If you’re trying to decide if you should do NaNoWriMo or #BlogLikeCrazy next month, there is a way you could do both. Sort of. You could blog your book, which is what I plan to do this year.
For the second year in a row, I almost didn’t host #BlogLikeCrazy, my annual challenge to anyone who’s game to publish a new blog post every day for 30 days in November. Last year I was sick of blogging but fortunately, it was #BlogLikeCrazy that helped me get my blogging groove back. This year I was going to skip #BlogLikeCrazy so I could use November to work on the book that I’ve been ignoring for nearly two years, but then I realized I could just blog my book!
Editor’s Note: If you ever stepped foot into my classroom when I was a high school English teacher then you know I love Edgar Allan Poe. Every October I would have my students dive into his poetry and prose and even complete a creative project inspired by his works. Thanks to that project, my classroom was filled with paintings, collages, board games and more that were all about Poe. So, when Tess Patalano of Reedsy contacted me about writing a guest post for the See Jane Write blog on the writing lessons we can learn from Poe, of course, I said yes. So, today, on October 7, the anniversary of Poe’s mysterious and untimely death, we present “What Edgar Allan Poe Can Teach Us About Writing.”
Edgar Allan Poe was an enigmatic writer and personality: a master of the macabre and a noted originator of both the detective and horror genres with many anthologies even crediting him as the founder of the short story. His work spanned themes of death, love, hope, and despair, to name a few. But what can his writings teach us about the process of writing itself? Hidden within his poems and stories are kernels of wisdom that any writer can benefit from. Here are a few.
Last week I attended SPARK Writing Festival at the University of Alabama at Birmingham with one goal: get the information and inspiration I need to finish my manuscript.
I have a book I’ve been working on for nearly three years and even though I’ve written the book, had it reviewed by beta readers, and had it edited, I have yet to pitch the book to agents or even make plans to self publish. Why? I’m not happy with the book — at all. It lacks focus. It lacks depth. And if you were to ask me what the book is about I couldn’t even tell you.
I signed up for SPARK hoping the workshops would show me how to rewrite my book; instead SPARK showed me how to rewrite my life.
There was a time when my writing space was a Pinterest-worthy home office that dazzled my guests. The white color scheme with pink accents and trendy art prints that cover the wall came together perfectly to create a room that was my pride and joy.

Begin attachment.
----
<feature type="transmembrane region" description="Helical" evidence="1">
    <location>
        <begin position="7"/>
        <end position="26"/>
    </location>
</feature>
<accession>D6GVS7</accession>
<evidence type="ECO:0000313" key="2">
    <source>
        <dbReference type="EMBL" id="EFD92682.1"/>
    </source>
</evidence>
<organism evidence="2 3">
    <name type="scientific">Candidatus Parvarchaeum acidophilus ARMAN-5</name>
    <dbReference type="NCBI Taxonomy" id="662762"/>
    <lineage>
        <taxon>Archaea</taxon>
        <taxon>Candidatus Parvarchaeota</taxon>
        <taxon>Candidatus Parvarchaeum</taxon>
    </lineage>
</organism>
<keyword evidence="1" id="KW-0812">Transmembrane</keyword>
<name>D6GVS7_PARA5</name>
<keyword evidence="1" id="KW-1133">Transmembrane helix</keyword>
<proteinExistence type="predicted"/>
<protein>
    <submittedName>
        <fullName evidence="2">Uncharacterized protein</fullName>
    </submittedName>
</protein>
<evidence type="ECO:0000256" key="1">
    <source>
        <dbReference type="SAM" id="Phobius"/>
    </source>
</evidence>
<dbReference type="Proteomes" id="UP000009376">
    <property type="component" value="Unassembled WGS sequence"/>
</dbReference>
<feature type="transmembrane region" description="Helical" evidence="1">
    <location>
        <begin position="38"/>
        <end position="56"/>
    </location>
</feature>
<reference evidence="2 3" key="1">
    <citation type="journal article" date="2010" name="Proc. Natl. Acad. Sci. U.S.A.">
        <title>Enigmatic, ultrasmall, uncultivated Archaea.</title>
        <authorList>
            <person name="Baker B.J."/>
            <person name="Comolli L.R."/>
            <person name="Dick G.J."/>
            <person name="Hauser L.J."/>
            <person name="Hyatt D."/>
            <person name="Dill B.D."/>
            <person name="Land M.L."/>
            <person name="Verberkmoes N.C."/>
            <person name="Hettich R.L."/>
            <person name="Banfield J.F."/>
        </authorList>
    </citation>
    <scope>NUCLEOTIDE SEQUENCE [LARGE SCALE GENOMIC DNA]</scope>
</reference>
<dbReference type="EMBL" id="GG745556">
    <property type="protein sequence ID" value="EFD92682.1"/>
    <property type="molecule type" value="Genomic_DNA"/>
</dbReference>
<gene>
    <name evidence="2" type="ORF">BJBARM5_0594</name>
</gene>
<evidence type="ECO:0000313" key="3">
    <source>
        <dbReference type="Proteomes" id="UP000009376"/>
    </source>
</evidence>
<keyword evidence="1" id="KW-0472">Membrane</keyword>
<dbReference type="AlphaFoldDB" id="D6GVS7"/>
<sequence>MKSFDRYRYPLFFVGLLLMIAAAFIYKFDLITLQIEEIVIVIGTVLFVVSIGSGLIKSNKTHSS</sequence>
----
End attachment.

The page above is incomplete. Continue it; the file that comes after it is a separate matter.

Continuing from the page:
But for the past two months, my home office has been a complete mess. Two months ago I left my job as a high school English teacher to write and run See Jane Write full time, which means I had to pack up and move out of a classroom I’d been in for 10 years. And this means I have a decade’s worth of junk stuffed in boxes, bags, and bins that are now stacked in my home office.
The good news is this clutter hasn’t kept me from writing. Sometimes, like right now, I sit in my office and just ignore the mess and get to work. Also, I’ve been working on freelance stories, pitches, blog posts, and email newsletters from my sofa, my bed, my kitchen, and my favorite coffee shops. I trained myself long ago to be able to write anytime, anyplace.
Nonetheless, the messiness of my home office distracts and haunts me. I even keep the door closed most of the time so I won’t have to look at it. This is showing me just how important it is to have a writing space, but recently I got to thinking about how we women writers must work to find writing space not only in our home but also in our schedules and even our mindsets.
Then I started thinking about this A LOT and came up with a “Writing S.P.A.C.E.” acronym!
2009 — after living in Berkeley, California; Seattle, Washington; and
Louisville, Kentucky — I returned to my hometown of Birmingham, Alabama to
teach. Despite the fact that I’d left a job as a newspaper reporter to start a
career in education, I knew I wanted to continue to write.
would be my first time in Birmingham as a working, writing adult. I knew how to
be a teenager in Birmingham writing angst-ridden poetry and prose in my
journal, sitting in my bedroom with The Cranberries or Mariah Carey playing on
I knew how to be a writer on the West Coast and in the Midwest. But I had to learn how to be a writer in Birmingham.